A growth model is one of the best tools we’ve seen for product management. It helps you plan for exactly how you’ll get to success. It helps you identify the levers you can manipulate to acquire and keep users. It can tell you whether the expectations you’ve set (or have been set for you) are realistic. And they help you prioritize decisions for what to build or optimize next.
We first heard about growth models from Brian Balfour, and they’ve become increasingly common in high growth startups. But we’ve never seen an enterprise product team implement one in our consulting engagements, nor have we seen one when listening to startup pitches at our sister company’s venture fund.
Which is unfortunate. Growth models aren’t just helpful when you’re riding a rocket ship. They can be useful pre-product market fit (and even pre-launch) to validate assumptions and provide rationale for how you’re going to get from here to there.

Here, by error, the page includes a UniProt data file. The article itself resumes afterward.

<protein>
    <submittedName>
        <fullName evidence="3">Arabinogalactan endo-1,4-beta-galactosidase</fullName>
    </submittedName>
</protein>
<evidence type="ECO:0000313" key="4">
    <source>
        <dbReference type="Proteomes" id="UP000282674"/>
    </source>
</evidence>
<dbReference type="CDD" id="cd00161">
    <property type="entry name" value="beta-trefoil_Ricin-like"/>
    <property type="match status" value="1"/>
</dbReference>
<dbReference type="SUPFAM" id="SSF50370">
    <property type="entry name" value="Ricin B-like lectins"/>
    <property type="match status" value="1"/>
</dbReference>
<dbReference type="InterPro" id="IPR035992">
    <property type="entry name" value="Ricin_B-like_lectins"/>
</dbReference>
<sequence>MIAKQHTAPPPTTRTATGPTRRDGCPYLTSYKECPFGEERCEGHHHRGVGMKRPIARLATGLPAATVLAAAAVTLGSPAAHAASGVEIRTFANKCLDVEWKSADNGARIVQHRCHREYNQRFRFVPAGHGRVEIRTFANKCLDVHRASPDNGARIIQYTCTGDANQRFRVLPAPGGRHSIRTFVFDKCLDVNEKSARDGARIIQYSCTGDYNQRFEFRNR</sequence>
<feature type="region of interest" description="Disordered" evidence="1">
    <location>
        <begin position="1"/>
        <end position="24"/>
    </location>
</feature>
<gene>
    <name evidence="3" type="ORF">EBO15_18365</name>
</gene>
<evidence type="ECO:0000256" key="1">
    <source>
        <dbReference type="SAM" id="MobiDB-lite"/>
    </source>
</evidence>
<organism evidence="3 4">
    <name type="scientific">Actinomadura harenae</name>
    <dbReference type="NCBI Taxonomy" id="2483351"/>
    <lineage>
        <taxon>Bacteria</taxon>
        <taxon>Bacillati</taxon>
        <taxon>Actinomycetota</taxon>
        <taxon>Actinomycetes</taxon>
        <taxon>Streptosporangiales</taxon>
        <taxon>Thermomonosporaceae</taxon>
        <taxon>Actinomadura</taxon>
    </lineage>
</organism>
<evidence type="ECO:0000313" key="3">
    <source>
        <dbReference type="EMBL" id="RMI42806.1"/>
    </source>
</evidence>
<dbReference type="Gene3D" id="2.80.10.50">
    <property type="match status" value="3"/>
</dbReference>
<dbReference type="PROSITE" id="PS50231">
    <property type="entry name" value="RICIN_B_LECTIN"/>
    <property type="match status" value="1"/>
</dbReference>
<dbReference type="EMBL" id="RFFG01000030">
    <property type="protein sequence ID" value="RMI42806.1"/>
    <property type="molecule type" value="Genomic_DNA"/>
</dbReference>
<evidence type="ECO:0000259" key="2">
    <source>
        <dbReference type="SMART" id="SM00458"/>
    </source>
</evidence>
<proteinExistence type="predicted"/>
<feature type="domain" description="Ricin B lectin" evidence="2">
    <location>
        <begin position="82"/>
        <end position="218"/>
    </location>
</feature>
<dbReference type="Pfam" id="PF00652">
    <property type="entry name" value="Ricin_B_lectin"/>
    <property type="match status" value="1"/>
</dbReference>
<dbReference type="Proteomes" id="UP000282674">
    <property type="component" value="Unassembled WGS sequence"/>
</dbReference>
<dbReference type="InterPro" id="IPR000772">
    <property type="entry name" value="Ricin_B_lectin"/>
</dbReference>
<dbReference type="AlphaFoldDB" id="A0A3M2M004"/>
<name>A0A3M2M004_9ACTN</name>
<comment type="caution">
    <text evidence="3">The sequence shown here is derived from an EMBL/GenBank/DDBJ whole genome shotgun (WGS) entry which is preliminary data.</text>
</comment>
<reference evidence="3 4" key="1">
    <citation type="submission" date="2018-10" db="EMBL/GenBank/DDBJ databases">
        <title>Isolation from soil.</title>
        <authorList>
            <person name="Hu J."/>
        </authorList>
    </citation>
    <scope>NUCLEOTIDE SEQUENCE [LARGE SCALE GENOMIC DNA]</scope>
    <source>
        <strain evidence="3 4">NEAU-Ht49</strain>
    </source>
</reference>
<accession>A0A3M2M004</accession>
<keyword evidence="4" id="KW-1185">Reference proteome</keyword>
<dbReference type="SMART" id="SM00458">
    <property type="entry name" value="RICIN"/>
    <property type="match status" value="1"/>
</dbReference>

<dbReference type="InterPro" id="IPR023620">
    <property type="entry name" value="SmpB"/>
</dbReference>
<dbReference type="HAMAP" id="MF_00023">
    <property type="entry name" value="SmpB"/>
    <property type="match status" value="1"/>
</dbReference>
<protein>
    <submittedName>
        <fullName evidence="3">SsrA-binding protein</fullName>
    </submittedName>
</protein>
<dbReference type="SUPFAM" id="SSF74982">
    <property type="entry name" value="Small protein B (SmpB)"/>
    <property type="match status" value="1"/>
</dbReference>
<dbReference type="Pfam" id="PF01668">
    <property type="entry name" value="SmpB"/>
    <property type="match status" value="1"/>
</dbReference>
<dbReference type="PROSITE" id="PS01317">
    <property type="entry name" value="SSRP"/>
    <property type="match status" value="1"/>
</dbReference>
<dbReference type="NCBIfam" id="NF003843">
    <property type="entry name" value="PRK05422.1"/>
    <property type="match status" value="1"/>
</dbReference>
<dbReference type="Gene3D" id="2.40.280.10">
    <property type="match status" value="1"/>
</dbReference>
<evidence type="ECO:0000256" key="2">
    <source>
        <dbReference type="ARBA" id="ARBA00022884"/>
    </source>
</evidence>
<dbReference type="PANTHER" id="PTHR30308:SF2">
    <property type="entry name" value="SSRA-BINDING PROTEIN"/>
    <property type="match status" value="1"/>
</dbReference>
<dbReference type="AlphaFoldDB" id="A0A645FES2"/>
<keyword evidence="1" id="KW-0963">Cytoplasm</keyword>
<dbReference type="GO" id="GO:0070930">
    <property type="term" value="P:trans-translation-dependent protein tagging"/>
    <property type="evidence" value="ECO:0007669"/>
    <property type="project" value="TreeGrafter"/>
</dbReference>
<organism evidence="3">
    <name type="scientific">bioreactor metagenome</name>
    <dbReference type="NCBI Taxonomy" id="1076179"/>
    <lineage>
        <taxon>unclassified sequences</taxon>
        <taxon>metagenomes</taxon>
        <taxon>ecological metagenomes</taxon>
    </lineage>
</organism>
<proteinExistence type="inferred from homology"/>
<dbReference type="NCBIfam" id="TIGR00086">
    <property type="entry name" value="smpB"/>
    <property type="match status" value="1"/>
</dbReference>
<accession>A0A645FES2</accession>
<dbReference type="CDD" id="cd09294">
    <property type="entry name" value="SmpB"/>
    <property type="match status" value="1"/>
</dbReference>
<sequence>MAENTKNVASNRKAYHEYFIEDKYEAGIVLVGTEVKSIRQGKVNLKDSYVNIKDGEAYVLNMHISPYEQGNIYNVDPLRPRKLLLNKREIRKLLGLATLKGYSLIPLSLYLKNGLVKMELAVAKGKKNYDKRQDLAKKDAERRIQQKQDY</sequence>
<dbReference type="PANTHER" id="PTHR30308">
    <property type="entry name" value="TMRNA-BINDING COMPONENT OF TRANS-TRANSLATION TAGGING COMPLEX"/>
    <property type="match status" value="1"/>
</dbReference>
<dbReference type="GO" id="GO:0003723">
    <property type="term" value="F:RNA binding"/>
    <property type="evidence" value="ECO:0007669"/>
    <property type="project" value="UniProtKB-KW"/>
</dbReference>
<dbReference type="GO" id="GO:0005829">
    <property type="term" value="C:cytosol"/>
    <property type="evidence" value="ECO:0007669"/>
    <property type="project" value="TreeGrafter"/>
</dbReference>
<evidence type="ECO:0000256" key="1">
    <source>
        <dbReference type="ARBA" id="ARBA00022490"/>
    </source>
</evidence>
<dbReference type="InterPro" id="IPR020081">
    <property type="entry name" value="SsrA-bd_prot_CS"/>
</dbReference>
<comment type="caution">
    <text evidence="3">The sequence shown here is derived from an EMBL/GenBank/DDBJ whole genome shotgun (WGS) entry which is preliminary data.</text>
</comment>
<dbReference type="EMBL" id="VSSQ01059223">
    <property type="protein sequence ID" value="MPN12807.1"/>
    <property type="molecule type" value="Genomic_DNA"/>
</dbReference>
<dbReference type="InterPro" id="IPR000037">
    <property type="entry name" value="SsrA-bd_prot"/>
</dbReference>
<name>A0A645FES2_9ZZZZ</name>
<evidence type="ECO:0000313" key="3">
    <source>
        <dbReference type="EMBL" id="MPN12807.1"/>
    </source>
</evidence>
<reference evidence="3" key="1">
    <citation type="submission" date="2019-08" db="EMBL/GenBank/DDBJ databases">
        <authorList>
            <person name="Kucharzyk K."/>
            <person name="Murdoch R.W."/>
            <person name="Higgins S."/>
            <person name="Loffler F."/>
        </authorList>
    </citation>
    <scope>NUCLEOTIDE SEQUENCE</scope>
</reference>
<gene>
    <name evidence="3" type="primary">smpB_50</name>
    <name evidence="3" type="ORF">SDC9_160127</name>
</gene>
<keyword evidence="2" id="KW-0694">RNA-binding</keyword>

Here’s how to create one.
We’ve created a sample growth model you can play with. You can get immediate access here (scroll to the bottom).
Identify your north star metric.
The first step in building out a growth model is to identify the key metric that will determine product success.
While there will certainly be other metrics you’ll be monitoring, there is tremendous value in identifying a single metric to focus your team.
A good north star organizes everyone’s thinking. It helps you communicate with your team (or investors, or growth board or steering committee). And in our experience it tends to get teams to move faster since they’re trying to improve one thing.
A good north star metric is typically a retention or engagement metric of some kind. For most products, unless you have solid retention you don’t have a viable long term business.
It’s important to keep in mind the nature of your customer relationship — you might have a desire for your user to engage with you on a daily basis, but that might not map to their desire. My mortgage company might want me to have their mobile app on my phone and for me to log in regularly, but if I never have to deal with my mortgage company again I’m happy.
Some examples of good north star metrics:
- Daily active users: good for collaboration apps that are an essential part off my job (email, slack, CRM, etc) or social sites.